1. The plaintiff and his companions. William Paskhal and Jimmy Hamilton, were at play on the school playground during a regular play period, when the lawn mower was not supposed to be in operation. It was the practice of the school janitor to mow the grass on the playground only when the children were attending classes, and not to mow while they were at play. The janitor knew that some of the children came to school early, as did the plaintiff and his companions on this particular morning, and engaged in play before the first bell rang in the mornings. On the morning in question, because the weather had been hot and dry and the grass was tough, the janitor, contrary to his usual practice, said he took the machine out on the playground to mow while the dew was on the grass.
2. When the boys came out of the school building to begin their game of chase, they started near the circular driveway back of the school building. The playground lay out in front of them. The ground sloped downhill to a drain ditch. Beyond the ditch the ground sloped up and over a mound or terrace. The janitor was over behind the terrace operating the power mower. The plaintiff took the lead. He was followed first by William Paskhal and then by Jimmy Hamilton. When they crossed the ditch and approached the terrace, the plaintiff was still in front, closely followed by William, but all three were close together. The uncontradicted testimony of all the boys is that they did not see the power mower until after they passed over the terrace. The Commission found on the testimony of witness Evans that he was operating the mower about 40 or 50 feet beyond the terrace. He was sitting on the trailer. Jimmy Hamilton said as he approached the terrace he could see only the janitor's head "over the mound or hill." The plaintiff said that after crossing the ditch "the only thing he saw was the janitor." Operator Evans said: "The first time that I saw George (the plaintiff) he was falling under the machine . . . . I didn't see the other boys until they all piled up . . . . If I had been looking in their direction I probably would have seen them; but I was looking in the direction to which I had started. I was looking straight ahead where I was mowing."
3. The evidence tends to show that the chase had reached high pitch when the boys approached and went over the terrace near where the mower was in operation. It is inferable that the plaintiff was about to be caught. All three boys were within three or four steps of each other. Their natural excitement at this stage of the game made them less heedful of outside noises, and furnishes plausible explanation why the plaintiff was close upon the mower before he attempted to turn and avoid colliding with it.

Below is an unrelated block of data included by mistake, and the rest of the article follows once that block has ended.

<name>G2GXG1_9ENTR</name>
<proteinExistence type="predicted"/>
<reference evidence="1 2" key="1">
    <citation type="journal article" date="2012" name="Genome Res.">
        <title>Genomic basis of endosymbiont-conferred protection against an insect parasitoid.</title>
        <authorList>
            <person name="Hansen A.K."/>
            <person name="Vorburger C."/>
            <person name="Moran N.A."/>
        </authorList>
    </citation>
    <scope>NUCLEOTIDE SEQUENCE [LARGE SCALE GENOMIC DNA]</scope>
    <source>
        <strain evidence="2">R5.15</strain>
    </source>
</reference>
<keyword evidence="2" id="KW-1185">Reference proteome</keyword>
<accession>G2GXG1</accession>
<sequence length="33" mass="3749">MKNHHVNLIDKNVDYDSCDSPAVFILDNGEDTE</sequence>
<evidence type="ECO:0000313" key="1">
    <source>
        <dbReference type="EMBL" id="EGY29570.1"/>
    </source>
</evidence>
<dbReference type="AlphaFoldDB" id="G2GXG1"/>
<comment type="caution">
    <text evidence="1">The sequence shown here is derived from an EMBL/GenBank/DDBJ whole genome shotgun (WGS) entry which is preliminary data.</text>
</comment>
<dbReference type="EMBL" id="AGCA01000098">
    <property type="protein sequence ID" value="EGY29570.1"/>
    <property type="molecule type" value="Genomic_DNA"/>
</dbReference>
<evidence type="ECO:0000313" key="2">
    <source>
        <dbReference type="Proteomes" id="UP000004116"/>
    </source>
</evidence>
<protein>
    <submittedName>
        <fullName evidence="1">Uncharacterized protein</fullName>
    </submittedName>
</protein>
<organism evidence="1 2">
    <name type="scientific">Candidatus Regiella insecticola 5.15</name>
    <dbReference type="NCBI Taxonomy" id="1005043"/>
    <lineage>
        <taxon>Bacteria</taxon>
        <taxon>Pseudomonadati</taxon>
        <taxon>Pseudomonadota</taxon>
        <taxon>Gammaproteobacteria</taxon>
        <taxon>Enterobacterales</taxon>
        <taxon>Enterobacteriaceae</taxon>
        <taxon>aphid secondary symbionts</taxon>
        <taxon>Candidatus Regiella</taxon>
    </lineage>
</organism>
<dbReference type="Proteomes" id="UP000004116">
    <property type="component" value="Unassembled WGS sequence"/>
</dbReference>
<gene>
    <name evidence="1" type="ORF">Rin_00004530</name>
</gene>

4. The plaintiff did not run into or trip over the mower. On the contrary, he slipped on the wet grass and skidded into the revolving blade. All the evidence tends to show that after crossing the terrace, the plaintiff approached the mower at an angle from the side and rear. Suddenly finding himself close to the machine, he attempted to shift around from the side toward the front, and in doing so his foot slipped on the grass and he slid into the front side of the mower, coming into contact with the revolving blade. The plaintiff testified in part: "The first time I saw the lawn mower we were close to it. I glanced over there and saw, it, and I whirled around . . . . I had seen the lawn mower before, but I don't know what condition it was in. I turned to my right after I first saw the lawn mower about three feet away from me to get back up the hill and out of its way. The grass was wet; my foot slipped and the lawn mower was on top of my foot. The grass there was about two and a half feet high." (Italics added). It is noted that the Commission found that the grass "was high but did not conceal the mower or the operator thereof." Further explanation by the plaintiff on cross-examination: "I saw it and then turned to my right. When I turned to my right, my foot slid out from under me. I approached the lawn mower from the side . . . . After I saw it, I turned to my right. The grass was slick and I slid. That was when my ankle got caught in the blade."